Crackdown 2 Review
Review By ChadDrake @ 06:00pm 05/07/10
With a story likely to have been developed in a pub with a bunch of drunken mates, Crackdown 2 is essentially a tale of good guys vs bad guys. This is like watching a bad (and I use "bad" as a term of endearment) 80s action movie. Who cares about being overly original with an in-depth storyline when you can leap from rooftop to rooftop - superhero style - and blow shit up on an epic scale!
The premise is simple. You're a genetically engineered clone, developed by The Agency, an organisation in control of Pacific City - your playground for wanton destruction. Freaks, your generic human-turned-zombie-ish characters - created by some horrible new strain of the "Freak" virus - roam the streets at night, retreating to their underground lairs during the day. An anti-Agency "terrorist" organisation known as The Cell has risen in popularity and control strongholds scattered throughout the city and they're nott fans of The Agency. In fact, they may just despise them a little, and they definitely have an issue with you. Your presence creates a bit of a problem for these guys, being as you're stronger and more agile than the usual Agency recruits and all. So your job is to take over their strongholds, light up the experimental beacons to locate and destroy the freaks and... well, that's it. The rest of your time will be spent compulsively levelling up your stats and collecting stat orbs.
Stats are gained relatively quickly depending on your gameplay style. Use explosive weaponry and you'll level up your explosion skills. On the other hand, lazily drive everywhere and your much needed agility skills will suffer, ensuring your quick getaways will be anything but. Agility stats are gained by collecting agility orbs scattered on the rooftops of buildings and structures, promoting use of your engineered leaping abilities. I spent a lot of time in single-player searching these out, and there's a lot of pleasure to be had leaping from a tall building into a huge ground pound, blowing enemies in your radius away while creating an uber-crater beneath your feet. It gives an awesome feeling of truly being a superhero. Crackdowns decent draw-distance helps in this respect, being able to see the orbs in the distance promote you to explore, while hidden orbs are also scattered throughout, boosting all stats simultaneously. Injuring pedestrians or innocents, whilst devilishly fun, reduces your stats appropriately (it's worth it every now and then though, just to pick them up and throw them over the edge of a rooftop to watch them fall to their demise).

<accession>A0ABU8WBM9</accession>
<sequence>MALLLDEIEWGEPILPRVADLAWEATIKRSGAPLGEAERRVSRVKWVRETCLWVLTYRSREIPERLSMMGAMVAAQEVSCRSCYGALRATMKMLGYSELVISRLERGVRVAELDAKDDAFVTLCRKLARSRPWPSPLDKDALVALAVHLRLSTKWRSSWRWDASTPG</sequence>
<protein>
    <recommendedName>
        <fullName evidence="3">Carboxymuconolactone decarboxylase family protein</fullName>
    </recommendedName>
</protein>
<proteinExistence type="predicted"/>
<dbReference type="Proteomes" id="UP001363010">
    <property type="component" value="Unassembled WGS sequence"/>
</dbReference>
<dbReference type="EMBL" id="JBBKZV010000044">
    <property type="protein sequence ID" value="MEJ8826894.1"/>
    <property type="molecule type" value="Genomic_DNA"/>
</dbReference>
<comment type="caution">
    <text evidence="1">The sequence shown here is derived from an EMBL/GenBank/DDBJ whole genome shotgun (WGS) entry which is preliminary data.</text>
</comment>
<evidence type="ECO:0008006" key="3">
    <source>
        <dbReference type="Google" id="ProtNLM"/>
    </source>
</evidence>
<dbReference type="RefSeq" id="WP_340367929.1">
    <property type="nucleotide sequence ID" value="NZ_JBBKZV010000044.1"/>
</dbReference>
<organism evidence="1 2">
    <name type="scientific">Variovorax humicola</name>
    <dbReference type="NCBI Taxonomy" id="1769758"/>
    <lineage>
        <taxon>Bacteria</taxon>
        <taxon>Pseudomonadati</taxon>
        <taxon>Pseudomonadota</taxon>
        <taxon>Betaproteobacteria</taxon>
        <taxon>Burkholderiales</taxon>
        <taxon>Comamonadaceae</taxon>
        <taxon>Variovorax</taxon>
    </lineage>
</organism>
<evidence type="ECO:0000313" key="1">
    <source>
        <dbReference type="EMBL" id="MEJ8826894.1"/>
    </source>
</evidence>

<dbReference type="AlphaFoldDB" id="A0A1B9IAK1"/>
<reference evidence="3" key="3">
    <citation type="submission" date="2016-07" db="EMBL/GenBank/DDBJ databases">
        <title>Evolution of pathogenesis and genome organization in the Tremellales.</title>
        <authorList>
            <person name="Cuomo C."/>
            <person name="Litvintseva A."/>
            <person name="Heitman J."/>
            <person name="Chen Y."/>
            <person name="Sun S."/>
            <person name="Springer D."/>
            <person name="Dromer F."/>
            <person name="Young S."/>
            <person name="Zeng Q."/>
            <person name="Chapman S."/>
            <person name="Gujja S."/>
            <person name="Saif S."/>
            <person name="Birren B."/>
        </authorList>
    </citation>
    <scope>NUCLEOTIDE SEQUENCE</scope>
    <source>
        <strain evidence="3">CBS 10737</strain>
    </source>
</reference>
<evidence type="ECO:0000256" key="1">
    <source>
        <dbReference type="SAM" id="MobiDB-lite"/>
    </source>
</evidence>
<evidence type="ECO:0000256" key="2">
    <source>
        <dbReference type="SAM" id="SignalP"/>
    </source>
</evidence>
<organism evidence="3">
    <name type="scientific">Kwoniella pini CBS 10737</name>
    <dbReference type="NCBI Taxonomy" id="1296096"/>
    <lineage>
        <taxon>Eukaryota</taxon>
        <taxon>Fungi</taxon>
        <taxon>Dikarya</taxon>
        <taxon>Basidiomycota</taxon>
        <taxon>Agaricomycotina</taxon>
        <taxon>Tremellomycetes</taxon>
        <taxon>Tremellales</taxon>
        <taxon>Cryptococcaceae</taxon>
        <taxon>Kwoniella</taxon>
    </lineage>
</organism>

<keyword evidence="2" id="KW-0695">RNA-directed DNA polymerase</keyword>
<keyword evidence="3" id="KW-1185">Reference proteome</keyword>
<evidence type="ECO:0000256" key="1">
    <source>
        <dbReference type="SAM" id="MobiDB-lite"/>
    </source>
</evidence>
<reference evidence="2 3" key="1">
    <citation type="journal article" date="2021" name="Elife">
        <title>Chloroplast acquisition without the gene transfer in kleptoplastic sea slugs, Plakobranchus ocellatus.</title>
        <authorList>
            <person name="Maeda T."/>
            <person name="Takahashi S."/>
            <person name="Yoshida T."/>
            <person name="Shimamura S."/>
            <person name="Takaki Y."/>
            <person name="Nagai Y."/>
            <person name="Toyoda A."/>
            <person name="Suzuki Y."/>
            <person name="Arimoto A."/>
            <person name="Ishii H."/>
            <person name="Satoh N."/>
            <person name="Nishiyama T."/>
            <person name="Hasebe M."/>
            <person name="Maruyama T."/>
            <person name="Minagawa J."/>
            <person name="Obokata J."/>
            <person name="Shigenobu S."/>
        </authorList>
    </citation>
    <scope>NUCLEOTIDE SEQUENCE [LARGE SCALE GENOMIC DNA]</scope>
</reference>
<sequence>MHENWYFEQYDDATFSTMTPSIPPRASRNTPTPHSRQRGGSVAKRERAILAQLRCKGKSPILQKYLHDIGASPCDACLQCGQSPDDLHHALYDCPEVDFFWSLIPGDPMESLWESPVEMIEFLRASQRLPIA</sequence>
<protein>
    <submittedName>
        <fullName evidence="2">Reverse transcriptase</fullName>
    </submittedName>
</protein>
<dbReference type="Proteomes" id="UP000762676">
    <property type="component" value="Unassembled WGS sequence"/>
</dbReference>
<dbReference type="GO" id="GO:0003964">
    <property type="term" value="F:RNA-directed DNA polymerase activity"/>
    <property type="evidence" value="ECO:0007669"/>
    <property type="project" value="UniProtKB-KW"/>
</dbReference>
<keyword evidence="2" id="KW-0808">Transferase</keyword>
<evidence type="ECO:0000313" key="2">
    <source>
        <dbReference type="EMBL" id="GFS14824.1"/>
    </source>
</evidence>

Of course there are plenty of cars driving around in all sandbox games, but rarely will you find yourself using them in Crackdown 2. Sure you can level up your driving stats, jump through rings in stunt jumps and do handbrake turns, eventually earning giant tank-like vehicles with massive UV weaponry, but the car mechanics leave little to be desired. Anyway, it doesn't really matter, cars are for The Cell and the frustrating Agency goons who love to get in your way, then proceed to open fire on you, because they singed their uniforms on your rocket explosion. You've got superhuman powers, cars are for amateurs.
Thankfully there are oodles of ledges, scaffolding and shattered bits of half demolished buildings to help you grab, hang and leap from to further your belief that you are indeed a superhuman clone. Falling too far will kill you but, meh. You're a clone after all, so The Agency will just launch one of your presumably 1000s of 'brothers' to replace you. At least it's a 'believable' reason for you to be respawning. Kind of ironic considering it is a videogame.